So there’s one of the reasons, I guess: pride. When I finish a story, I’m proud of the result. (If I’m not proud, I’ll probably never finish it.) I advise creative people: “Never be your own worst critic or your own biggest fan.” Well, I do pretty good on the first part, but I fail big time on the second. I really enjoy reading my own stories. Often they transport me back to what I was thinking and feeling and experiencing during the writing process. Other times are even better: I don’t remember writing the story, and I find myself thinking, “How did I ever come up with this?” Dean Wesley Smith (a more recent writing mentor – I highly recommend his Think Like a Publisher) will tell you what a bad habit reading your own work is: a complete waste of time, an exercise in self-indulgence. And he’s right. But when I like my stories, I really like my stories.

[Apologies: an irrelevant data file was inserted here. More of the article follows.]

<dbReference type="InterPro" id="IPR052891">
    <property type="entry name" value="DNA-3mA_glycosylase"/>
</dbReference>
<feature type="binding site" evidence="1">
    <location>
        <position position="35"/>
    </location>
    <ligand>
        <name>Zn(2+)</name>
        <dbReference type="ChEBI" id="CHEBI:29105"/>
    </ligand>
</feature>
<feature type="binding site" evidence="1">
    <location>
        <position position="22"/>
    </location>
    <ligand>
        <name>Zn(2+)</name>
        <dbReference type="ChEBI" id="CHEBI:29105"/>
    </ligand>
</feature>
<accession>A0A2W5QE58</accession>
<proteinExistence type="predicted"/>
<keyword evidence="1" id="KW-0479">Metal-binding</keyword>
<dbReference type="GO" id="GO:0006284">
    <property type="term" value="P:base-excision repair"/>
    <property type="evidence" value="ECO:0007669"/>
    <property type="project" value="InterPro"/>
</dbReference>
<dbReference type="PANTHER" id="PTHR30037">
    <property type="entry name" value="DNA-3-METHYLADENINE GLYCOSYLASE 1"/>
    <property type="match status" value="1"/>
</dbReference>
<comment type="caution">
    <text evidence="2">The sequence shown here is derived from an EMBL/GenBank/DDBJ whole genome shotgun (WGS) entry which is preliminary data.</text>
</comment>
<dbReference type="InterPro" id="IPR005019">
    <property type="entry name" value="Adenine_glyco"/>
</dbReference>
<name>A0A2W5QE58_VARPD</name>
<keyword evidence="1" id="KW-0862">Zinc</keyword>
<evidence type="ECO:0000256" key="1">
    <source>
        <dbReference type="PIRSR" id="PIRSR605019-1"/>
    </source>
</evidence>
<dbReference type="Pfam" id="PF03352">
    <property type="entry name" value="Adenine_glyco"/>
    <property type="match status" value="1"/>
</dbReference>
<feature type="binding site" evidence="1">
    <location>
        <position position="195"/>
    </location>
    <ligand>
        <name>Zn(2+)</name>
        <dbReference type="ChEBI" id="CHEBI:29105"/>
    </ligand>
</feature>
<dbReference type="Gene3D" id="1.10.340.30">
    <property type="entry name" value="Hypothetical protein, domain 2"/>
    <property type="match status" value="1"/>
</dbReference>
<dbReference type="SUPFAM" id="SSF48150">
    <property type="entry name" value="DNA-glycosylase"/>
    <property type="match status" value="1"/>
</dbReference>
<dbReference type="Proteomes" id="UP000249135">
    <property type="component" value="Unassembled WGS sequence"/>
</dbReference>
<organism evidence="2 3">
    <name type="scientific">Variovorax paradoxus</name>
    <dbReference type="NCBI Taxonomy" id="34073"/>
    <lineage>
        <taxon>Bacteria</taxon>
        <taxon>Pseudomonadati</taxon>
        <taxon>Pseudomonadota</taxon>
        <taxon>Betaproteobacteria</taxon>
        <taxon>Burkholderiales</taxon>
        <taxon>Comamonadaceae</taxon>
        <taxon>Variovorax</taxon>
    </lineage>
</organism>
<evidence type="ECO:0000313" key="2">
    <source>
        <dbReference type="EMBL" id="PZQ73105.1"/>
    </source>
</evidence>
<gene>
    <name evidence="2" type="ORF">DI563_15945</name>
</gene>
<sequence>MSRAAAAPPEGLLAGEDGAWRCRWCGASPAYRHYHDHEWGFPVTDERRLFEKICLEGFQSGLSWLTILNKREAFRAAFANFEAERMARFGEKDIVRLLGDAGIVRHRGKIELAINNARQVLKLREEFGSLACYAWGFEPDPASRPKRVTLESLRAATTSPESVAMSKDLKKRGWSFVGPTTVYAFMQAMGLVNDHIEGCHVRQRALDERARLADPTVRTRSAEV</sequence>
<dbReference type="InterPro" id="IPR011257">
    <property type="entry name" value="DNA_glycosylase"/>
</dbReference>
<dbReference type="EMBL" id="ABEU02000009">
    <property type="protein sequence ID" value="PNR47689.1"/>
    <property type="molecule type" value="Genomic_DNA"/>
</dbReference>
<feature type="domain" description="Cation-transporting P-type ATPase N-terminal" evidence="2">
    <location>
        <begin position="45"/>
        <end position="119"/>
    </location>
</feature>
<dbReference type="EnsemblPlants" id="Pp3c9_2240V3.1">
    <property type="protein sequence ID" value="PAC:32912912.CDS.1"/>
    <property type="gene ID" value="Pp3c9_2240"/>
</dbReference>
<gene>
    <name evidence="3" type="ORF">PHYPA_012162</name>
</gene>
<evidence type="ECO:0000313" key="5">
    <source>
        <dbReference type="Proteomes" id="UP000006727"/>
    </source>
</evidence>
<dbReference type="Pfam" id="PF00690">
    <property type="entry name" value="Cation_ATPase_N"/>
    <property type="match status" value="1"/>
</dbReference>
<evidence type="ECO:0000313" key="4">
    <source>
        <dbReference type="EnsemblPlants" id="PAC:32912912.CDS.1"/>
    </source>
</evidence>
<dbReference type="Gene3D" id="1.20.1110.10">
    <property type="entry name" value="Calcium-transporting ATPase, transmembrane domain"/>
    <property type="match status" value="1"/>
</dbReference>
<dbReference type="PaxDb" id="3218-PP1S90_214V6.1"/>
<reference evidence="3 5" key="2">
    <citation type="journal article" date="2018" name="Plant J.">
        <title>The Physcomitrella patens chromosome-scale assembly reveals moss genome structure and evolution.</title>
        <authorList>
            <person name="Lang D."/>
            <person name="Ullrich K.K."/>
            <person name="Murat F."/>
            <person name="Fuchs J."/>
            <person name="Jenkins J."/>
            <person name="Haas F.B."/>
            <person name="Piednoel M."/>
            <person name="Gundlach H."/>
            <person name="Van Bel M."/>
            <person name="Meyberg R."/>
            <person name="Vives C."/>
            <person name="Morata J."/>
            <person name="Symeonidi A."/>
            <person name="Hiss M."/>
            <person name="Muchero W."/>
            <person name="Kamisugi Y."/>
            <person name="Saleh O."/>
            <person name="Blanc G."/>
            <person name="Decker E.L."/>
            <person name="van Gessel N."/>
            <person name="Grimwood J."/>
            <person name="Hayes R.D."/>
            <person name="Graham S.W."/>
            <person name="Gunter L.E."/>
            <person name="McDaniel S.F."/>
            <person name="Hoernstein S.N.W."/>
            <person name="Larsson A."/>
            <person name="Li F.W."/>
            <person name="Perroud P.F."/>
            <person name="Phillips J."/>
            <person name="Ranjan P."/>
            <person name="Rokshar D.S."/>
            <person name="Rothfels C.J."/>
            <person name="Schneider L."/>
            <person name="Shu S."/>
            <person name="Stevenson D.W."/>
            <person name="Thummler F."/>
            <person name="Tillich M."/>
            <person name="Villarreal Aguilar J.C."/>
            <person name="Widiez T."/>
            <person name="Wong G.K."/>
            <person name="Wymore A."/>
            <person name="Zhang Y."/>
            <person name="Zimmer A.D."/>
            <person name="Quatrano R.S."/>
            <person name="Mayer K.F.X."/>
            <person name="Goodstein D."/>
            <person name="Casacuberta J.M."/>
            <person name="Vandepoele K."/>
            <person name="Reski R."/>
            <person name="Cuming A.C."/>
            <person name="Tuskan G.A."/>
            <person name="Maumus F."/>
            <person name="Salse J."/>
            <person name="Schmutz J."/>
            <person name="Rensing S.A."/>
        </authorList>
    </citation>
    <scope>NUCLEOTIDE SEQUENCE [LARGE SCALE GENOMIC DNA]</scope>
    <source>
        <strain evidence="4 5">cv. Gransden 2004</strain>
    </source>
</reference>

And that’s another reason I write: not to be full of myself, but sometimes I write stories because no one else is writing the sort of stuff I like, so I will. Now that more than likely reflects my limited knowledge: the SF field alone is huge (never mind the superset, fiction), so I can’t possibly know everything that’s out there. But a major reason I wrote “Scramble” (second place in the 2012 Jim Baen Memorial Writing Contest) was because everything I saw on the shelves was urban fantasy, medieval fantasy, star-spanning space opera, psychic stuff… everything but the nuts-n-bolts hard science fiction I had a hankering for. Oh, there was still some of that out there – Ben Bova and Allen Steele both were writing in that niche – but I wasn’t finding a lot that was current. I wanted something near space, near future, hard science fiction, no magic, no aliens, no psionics… It’s a niche I’ve dubbed Blue Collar Space: ordinary people living and working and dying and triumphing as they settle nearby space. And since I wasn’t finding a lot of it (Bova wasn’t writing it fast enough, and Steele had gotten pulled away to his Coyote series – good, but farther out in space than I was looking for), I started designing my own: first by mapping a city, and then by writing adventures there.